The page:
A EULOGY FOR AGENT VENOM: Well guys, this may be our last go-around with Flash and the Venom symbiote. I, for one, will miss their adventures. I was apprehensive about giving the symbiote to Flash back in 2011 (and I still think that it should be back with Eddie Brock). And his debut in ASM#654.1 made me cringe. But then Rick Remender and Tony Moore gave me no choice but to love the characters together. Theirs was a story of two broken souls being thrown together and finding redemption. Flash and the symbiote actually made one another better, despite each other’s brokenness. And while it looks like Costa and Sandoval may be dragging the symbiote back down into the darkness, I hope that some part of it always cherishes the time it spent with Spider-Man’s biggest fan. I know I will. Here’s to Agent Venom!


Unless Agent Venom shows up in “Grounded,” one final, momentous “Thank you!” to Brian Michael Bendis, Kevin Maguire, and the whole creative team for putting this book on the stands for us Agent Venom and Cosmic Marvel fans to read and enjoy! Flash’s tenure on the team ended on a high note!




Pretty good (a rare one-and-done Bendis issue in which Venom actually outshines the titular team)


OK seriously though, why does Rocket Raccoon hate Earth because of Spider-Man?


(3) Comments

  1. Symbiobro

    I love Agent Venom, and while I don't think he always needs to be around Spider-man, throwing him on the Guardians of the Galaxy was a huge mistake. And I say this as someone who generally enjoyed Spaceknight. The biggest problem is that Bendis hardly even used Flash. He wanted to tell his one symbiote story, and then barely gave him any panel time at all in all the rest of his issues. Just don't even bring him in the first place if you're not gonna use him. His Spaceknight series was doomed to fail from the start since Bendis forced an unpopular change on the character, and then basically left other, better writers like Robbie Thompson to clean up his mess. And the last arc of Spaceknight just goes to show Flash just works better on Earth.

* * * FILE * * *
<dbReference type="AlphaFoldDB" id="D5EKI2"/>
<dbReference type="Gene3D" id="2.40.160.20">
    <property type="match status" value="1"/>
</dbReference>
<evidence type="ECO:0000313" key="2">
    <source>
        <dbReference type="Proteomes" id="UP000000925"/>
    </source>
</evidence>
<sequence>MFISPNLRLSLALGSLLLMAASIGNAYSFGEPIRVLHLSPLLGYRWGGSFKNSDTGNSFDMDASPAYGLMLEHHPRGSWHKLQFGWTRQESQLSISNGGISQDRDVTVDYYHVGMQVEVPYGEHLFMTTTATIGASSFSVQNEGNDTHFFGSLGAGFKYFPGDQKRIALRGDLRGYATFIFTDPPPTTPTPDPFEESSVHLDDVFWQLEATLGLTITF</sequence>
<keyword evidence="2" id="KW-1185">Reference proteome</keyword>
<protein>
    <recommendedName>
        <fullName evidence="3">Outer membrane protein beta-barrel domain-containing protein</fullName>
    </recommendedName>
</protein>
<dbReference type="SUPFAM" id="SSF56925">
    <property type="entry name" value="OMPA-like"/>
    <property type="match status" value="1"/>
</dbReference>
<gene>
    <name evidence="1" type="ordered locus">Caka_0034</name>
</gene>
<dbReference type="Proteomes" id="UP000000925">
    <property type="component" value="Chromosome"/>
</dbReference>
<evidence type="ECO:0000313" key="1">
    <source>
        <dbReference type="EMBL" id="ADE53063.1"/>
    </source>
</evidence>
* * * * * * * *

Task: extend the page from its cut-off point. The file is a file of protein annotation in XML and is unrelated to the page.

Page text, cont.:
2. Shaun Austin Martineau

    I feel like Bendis will split Venom/Flash in Grounded, because he was the whole reason Venom went into space, and let us not forget the golden rule of Marvel: Bendis gets want Bendis wants, consequences damned. And let's disagree. Remender, Bunn, Soule, and Thompson all worked to move Flash past his fanboyism of Spider-Man; I particularly liked the Spider-man related nightmares Soule gave Flash in Thunderbolts. They tried to make Flash more than a Spider-Man fanboy, without throwing out his idolization of Spidey at the same time. Bendis just makes Flash about the fanboy. In the past five years, Flash has grown tremendously and Bendis does not to seem to care about that in these possible final moments with Agent Venom. I don't want a single-faceted portrayal, I want someone who can combine the fanboy, the hero, the quaterback, the soldier, and the victim. And nobody but Remender really pulled that off.